I HAD wondered what they were giving thanks for...
That is, in the high-profile Thanksgiving Day celebrations in the United States – and in other countries – with huge turkeys on the table, and all...
And so I checked online, and here is the top-of-the-page backgrounder:
“The most prominent historic thanksgiving event in American popular culture is the 1621 celebration at the Plymouth Plantation, where the settlers held a harvest feast after a successful growing season. ... The Pilgrims celebrated at Plymouth for three days after their first harvest in 1621.”
So Thanksgiving started out as a farm get-together for giving thanks at harvest time! In pre-USA times – some 115 years before the founding of the United States of America in 1776...
They thanked God for their good harvest...
Once a year? Harvest of what? Grain?
If so, their grain was like Ifugao’s “tinawon” – equal to “tinawwen” in Ilocano. Meaning, once a year...
In this rice-producing nation, there were times in years and decades past when the agriculture news headlined twice-a-year harvests – and even thrice a year!
And so, if we were to adopt the Thanksgiving culture ala USA (and Canada?), we could be celebrating Thanksgiving 2x or 3x a year!
That is, if our farmers are still having the time of their lives harvesting twice or thrice in one “taw-wen” (year)!
But how many hectares remain planted to rice? And how many farmers remain farmers dedicated to producing the Philippines’ staple food?
The price of rice has been spiralling – which means supply must be short... [Or is the apparent supply just the supply that seeps out of the granaries and bodegas?]
I remember visiting the Banaue Rice Terraces in the late 1990’s with the Ifugao Terraces Commission (ITC) headed by the late ITC chief Juan Dait of Kiangan, Ifugao. He had mentioned that the terraces were then slowly dying because the youth – instead of continuing with their parents’ livelihood of planting rice – now had other ideas on how to earn a living, and leaving town...
“Planting rice is never fun,” goes our childhood song in school... But the current crop of youth may not have heard this line, nor that song, for that matter...
And so there’s hope!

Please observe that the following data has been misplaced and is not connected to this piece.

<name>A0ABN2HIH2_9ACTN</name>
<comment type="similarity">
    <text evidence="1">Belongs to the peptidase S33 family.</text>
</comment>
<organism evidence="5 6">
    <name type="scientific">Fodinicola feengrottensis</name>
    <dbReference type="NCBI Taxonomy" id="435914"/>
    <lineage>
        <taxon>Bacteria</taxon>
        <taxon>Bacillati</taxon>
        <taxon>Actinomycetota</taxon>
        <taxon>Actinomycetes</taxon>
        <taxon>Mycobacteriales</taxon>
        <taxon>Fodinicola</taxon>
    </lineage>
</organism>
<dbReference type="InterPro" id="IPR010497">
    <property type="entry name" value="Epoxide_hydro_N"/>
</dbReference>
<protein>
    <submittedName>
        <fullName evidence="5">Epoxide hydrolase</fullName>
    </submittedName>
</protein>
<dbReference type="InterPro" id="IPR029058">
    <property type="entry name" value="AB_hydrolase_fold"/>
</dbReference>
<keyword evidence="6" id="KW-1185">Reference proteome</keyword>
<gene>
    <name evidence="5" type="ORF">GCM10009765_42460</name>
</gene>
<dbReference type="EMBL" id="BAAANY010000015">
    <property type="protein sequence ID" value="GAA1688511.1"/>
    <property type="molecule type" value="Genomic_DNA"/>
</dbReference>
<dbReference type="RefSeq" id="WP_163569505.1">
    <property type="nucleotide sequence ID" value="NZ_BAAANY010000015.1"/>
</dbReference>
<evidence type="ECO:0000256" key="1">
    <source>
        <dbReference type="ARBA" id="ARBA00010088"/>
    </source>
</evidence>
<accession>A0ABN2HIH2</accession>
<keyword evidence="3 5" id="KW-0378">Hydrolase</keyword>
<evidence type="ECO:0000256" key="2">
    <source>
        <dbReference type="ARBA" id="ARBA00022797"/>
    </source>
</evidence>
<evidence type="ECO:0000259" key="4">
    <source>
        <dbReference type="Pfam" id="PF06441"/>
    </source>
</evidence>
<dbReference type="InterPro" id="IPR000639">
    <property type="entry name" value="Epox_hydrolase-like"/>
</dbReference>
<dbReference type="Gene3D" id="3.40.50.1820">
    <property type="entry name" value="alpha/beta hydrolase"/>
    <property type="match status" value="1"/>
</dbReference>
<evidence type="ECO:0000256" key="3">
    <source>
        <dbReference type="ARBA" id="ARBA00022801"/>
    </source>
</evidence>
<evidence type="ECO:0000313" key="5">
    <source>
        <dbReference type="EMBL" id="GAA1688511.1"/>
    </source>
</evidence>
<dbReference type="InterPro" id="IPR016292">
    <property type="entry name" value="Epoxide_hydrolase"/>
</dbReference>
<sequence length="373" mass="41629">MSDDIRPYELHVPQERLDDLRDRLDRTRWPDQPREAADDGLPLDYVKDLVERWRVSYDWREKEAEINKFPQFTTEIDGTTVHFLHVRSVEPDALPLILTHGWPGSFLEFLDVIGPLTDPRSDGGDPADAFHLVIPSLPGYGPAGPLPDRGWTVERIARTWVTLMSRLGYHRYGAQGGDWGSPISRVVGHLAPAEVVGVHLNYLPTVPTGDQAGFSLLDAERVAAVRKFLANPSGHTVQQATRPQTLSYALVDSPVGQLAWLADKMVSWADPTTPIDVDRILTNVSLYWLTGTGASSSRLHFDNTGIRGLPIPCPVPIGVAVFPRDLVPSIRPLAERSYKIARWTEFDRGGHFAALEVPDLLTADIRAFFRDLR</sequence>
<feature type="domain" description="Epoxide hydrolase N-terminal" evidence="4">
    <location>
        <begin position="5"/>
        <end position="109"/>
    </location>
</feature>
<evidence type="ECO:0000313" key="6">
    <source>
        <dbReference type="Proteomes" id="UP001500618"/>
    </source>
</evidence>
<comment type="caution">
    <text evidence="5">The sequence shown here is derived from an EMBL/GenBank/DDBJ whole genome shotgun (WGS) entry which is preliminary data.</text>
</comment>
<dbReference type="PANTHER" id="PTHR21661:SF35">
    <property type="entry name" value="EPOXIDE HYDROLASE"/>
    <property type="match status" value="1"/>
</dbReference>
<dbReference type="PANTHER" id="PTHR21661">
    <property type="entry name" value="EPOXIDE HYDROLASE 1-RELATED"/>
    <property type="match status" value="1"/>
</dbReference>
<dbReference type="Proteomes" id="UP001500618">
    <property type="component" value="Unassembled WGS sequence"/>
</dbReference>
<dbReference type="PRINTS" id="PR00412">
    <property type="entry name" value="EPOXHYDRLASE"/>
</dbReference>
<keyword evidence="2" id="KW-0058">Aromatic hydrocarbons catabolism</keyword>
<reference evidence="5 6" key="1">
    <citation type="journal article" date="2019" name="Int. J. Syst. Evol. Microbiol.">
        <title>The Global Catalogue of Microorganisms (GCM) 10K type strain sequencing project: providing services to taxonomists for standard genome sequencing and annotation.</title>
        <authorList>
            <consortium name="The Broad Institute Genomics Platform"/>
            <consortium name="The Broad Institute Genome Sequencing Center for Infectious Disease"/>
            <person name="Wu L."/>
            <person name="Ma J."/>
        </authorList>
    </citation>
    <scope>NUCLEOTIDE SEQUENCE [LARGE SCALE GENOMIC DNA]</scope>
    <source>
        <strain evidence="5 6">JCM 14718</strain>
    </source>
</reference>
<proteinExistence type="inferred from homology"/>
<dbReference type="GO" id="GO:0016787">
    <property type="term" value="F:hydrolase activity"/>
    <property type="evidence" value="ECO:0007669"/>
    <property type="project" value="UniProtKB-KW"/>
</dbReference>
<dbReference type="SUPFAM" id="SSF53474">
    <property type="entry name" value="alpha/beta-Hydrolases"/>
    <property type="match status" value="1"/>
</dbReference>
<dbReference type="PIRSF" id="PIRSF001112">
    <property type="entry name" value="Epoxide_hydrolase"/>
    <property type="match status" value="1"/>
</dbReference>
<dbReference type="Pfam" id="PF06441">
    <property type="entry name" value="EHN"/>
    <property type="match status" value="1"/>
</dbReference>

We can make planting rice attractive to the young ones and the young once. We can make it fun – and make it sound like fun for starters!
Even now, native upland rice varieties are being marketed as “heirloom” rice – which make rice connoisseurs cough up more cash per kilo for these multi-color rice varieties in red and black and violet and what-have-you colors...
Just branding the native rice varieties with their actual native names seem to sell the grains off the rack!
As for our farmers in the lowlands, how can we make them realize their importance in the scheme of things in this rice-eating country which used to sing an anthem marvelling at the “amber waves of grain”?
They have their famous “sinandomeng” whose packaging they have to guard to prevent these grains from becoming “sin-sinan-domeng” – and vice versa...
They have glutinous varieties that would make delicious “puto” and “kakanin” and “suman” and “dudumen”...
We don’t need rice in spanking white color – whose vitamins and minerals have been scraped off just to make them look mestiza.
With the ongoing health bandwagon, people now welcome non-white rice – no need for a thorough scraping of the grains in the rice mills!
It started as a harvest festival – a three-day harvest festival – this Thanksgiving Day/Week/Month that is now seemingly feverishly celebrated in a wide swath of the earth every November – what with the heavy advertising/marketing that makes people feel like they are losing out on something if they don’t join the bandwagon.
We could go agri-touristic–organizing harvest festivals and feasts on the ground – on location, right in the remaining rice fields – up in the mountain rice terraces and down in the plains...
This will make farmers and rice entrepreneurs.
And, soon, who knows? There would be more hectares planted to rice – and more people going into farming – and rice supply in the markets may yet increase – and rice prices slide down to affordable levels.
So, how about it? Officially celebrate Thanksgiving in the Philippines, too? Even just at the time of the traditional initial harvest?
An official day of Thanksgiving would surely spread and extend good cheer and tidings to a week, a month – or even to a season as long as the longest Christmas season in the world – the September-to-December “brrr” season in the Philippines!
As for this September-born moon watcher, I would go by the Harvest Festival time in Britain, for starters:
“In Britain, thanks have been given for successful harvests since pagan times.
“Harvest festival is traditionally held on the Sunday near or of the Harvest Moon. This is the full Moon that occurs closest to the autumn equinox (22 or 23 September).
“The celebrations on this day usually include singing hymns, praying, and decorating churches with baskets of fruit and food in the festival known as Harvest Festival, Harvest Home, Harvest Thanksgiving or Harvest Festival of Thanksgiving.”